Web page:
Daily Afternoon Report 28/01/2016
The dollar extended losses against the other major currencies today, after the release of mixed U.S. economic reports, while investors were still digesting uncertainty caused by the Federal Reserve’s latest policy statement. The U.S. Commerce Department said that total durable goods orders tumbled by 5.1% last month, compared to forecasts for a decline of 0.6%.
Core durable goods orders, which exclude volatile transportation items, fell by 1.2% in December, disappointing expectations for a drop of 0.1%. Separately, the U.S. Department of Labor said the number of individuals filing for initial jobless benefits in the week ending January 22 decreased by 14,000 to 278,000 from the previous week’s total of 294,000, which was the highest since April. Analysts expected jobless claims to fall by 12,000 to 282,000 last week.
The U.S. dollar index, which measures the greenback’s strength against a trade-weighted basket of six major currencies, was down 0.22% at 98.81.
On Wednesday, the Fed left interest rates on hold at the conclusion of its two-day policy meeting Wednesday, after raising interest rates for the first time in nearly a decade in December. The U.S. economy is still on track for moderate growth and a stronger labor market even with “gradual” rate increases, the bank said without giving any indications on the pace of future rate hikes.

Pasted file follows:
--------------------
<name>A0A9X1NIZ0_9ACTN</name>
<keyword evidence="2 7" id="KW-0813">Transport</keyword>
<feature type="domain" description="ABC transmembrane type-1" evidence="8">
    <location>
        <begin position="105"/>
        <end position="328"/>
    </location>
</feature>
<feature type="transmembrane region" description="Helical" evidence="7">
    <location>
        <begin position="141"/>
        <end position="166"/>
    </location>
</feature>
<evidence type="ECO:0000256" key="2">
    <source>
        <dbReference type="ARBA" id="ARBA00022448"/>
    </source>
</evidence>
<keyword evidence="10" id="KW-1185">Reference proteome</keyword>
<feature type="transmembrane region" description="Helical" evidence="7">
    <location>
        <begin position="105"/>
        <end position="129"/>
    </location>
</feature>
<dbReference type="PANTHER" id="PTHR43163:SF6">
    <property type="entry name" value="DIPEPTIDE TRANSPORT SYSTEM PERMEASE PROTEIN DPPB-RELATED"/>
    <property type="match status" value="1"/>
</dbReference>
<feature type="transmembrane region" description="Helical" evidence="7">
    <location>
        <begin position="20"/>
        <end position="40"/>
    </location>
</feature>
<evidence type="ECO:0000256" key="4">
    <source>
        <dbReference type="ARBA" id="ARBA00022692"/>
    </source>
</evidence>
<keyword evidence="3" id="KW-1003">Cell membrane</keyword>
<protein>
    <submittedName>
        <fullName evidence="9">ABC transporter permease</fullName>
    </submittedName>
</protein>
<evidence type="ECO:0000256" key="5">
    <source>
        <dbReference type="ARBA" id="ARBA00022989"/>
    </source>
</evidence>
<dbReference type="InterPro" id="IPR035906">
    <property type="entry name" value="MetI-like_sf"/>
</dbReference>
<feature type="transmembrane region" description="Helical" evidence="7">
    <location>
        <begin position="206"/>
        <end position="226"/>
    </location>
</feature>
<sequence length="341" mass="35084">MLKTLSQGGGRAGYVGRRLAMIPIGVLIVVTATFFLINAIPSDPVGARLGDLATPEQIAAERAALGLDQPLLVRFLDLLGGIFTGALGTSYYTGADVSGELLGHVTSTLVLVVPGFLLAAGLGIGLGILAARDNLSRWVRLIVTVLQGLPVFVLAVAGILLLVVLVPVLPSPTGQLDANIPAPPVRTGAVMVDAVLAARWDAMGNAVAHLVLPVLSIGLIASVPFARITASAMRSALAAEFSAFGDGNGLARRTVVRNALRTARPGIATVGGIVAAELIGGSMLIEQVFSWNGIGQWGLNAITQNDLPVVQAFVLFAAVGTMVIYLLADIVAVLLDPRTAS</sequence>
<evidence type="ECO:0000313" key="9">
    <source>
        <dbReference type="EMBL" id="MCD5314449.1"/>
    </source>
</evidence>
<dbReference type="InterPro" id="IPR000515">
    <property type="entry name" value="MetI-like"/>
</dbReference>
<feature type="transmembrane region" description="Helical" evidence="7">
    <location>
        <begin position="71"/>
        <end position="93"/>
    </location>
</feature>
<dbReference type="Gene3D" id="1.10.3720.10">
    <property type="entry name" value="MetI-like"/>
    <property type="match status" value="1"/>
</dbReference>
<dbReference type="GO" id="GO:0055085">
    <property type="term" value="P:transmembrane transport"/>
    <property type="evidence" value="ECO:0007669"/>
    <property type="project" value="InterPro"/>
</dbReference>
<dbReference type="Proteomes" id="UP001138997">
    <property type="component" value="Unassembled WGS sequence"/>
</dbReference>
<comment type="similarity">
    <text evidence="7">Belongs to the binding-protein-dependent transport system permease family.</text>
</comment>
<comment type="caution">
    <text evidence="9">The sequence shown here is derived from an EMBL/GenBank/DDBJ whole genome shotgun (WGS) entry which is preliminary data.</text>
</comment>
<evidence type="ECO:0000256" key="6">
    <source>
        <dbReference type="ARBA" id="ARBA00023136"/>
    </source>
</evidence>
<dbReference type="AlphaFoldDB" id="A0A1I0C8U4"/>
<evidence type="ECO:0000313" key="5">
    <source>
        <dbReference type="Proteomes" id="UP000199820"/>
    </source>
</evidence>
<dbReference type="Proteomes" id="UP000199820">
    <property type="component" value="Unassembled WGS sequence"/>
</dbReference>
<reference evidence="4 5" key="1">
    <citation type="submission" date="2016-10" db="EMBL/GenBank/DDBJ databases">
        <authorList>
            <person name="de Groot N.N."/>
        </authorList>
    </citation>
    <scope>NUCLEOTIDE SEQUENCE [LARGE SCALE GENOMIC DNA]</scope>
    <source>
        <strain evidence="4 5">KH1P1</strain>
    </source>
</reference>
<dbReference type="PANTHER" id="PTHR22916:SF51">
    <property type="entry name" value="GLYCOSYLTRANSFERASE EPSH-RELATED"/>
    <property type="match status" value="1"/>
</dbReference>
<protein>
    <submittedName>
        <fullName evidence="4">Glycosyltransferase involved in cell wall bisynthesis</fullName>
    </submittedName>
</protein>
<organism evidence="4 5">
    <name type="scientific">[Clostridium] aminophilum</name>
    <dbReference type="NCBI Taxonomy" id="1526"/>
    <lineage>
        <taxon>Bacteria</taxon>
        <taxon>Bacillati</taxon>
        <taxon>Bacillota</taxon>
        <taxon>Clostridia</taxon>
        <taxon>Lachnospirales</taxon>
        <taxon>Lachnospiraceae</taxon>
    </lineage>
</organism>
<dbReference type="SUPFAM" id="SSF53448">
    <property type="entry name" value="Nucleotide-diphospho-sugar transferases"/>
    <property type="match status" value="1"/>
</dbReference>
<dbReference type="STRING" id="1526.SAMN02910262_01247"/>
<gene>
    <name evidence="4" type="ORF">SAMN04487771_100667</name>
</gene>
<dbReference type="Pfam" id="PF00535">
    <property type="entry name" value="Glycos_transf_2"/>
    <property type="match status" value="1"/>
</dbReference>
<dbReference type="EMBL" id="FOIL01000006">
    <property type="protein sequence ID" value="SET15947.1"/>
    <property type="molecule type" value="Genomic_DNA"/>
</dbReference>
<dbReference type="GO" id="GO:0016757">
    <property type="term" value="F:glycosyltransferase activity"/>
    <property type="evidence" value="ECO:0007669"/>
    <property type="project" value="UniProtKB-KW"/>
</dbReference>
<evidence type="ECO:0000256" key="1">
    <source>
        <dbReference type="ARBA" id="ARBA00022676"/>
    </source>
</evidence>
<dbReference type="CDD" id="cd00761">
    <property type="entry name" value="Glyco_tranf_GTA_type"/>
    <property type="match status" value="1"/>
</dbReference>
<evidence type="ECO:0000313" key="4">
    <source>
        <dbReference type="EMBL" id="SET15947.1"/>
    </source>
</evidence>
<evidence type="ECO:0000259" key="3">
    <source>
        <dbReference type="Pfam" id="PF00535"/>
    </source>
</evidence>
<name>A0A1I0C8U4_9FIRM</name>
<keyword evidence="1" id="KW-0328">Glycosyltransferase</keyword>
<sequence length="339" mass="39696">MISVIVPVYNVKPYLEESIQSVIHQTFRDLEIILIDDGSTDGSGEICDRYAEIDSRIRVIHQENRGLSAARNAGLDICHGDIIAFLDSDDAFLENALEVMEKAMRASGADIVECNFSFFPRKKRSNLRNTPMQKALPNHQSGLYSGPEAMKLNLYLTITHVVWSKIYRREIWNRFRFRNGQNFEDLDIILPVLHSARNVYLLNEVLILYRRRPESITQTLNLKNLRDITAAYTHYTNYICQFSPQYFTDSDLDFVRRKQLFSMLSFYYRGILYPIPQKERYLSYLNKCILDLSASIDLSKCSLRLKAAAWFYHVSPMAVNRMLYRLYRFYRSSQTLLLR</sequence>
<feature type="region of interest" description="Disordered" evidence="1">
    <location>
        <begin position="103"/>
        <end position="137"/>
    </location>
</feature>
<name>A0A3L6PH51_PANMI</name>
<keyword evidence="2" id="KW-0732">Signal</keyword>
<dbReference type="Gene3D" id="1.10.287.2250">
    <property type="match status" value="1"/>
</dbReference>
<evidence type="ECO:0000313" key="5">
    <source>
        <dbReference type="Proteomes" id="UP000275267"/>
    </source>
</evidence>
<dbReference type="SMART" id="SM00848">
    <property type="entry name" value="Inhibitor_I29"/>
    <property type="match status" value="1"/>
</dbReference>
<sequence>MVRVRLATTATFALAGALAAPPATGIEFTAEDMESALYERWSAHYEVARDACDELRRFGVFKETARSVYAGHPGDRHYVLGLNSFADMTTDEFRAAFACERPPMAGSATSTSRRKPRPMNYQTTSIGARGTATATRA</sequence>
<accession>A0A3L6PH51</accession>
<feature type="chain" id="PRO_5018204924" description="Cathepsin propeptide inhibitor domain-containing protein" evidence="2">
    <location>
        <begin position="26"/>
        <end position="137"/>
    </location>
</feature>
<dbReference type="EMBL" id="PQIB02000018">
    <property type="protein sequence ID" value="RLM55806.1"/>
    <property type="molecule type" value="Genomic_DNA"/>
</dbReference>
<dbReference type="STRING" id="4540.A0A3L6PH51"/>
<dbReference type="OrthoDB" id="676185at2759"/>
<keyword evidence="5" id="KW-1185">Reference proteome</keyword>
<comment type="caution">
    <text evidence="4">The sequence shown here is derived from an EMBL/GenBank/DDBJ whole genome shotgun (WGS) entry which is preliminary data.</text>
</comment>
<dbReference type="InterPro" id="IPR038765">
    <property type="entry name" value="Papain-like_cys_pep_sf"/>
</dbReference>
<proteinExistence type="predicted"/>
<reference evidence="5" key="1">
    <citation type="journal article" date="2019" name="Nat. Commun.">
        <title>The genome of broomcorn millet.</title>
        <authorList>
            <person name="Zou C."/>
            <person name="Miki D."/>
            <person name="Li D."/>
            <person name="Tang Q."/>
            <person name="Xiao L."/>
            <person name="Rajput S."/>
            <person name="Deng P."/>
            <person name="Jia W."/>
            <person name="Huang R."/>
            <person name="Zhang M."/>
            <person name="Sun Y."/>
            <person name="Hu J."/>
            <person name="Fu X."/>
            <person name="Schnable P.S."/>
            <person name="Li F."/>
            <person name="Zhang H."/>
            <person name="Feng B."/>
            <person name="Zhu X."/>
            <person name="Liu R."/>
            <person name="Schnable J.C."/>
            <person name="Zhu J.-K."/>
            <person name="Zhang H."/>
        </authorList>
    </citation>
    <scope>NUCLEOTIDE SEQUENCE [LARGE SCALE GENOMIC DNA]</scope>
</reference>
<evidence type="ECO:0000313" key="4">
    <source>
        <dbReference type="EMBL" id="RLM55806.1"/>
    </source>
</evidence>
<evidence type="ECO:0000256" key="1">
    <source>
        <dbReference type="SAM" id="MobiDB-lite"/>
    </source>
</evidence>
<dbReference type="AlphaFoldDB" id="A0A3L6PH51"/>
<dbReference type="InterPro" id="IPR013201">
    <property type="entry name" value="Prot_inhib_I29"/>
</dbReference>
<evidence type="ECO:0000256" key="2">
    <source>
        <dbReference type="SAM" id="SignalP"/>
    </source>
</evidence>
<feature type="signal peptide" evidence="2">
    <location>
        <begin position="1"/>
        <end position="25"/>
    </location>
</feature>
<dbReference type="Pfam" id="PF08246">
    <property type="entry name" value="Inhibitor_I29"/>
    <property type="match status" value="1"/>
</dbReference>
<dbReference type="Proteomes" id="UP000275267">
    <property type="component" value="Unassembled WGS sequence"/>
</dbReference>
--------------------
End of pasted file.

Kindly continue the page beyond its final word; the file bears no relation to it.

Investors are turning to the conclusion of the Bank of Japan meeting on Friday.
Elsewhere, Sterling found support after the U.K. Office for National Statistics said fourth-quarter gross domestic product grew 0.5%, matching forecasts after growth of 0.4% in the three months to September. The U.K. economy grew at an annual rate of 1.9% in the three months to December, slowing from 2.1% in the third quarter and the smallest increase since early 2013.
The commodity-related Canadian dollar was boosted since oil prices remained around $32 a barrel on Tuesday, after falling to 12-year lows below $27 a barrel last week.
Earlier today, the Reserve Bank of New Zealand held its benchmark interest rate at 2.50%, in a widely expected move. However, RBNZ Governor Graeme Wheeler indicated that further rate cuts may be needed.
At the same time, Statistics New Zealand reported that the trade deficit narrowed to NZ$53 million in December from a revised deficit of NZ$799 million in November. Analysts had expected the trade deficit to narrow to NZ$131 million last month.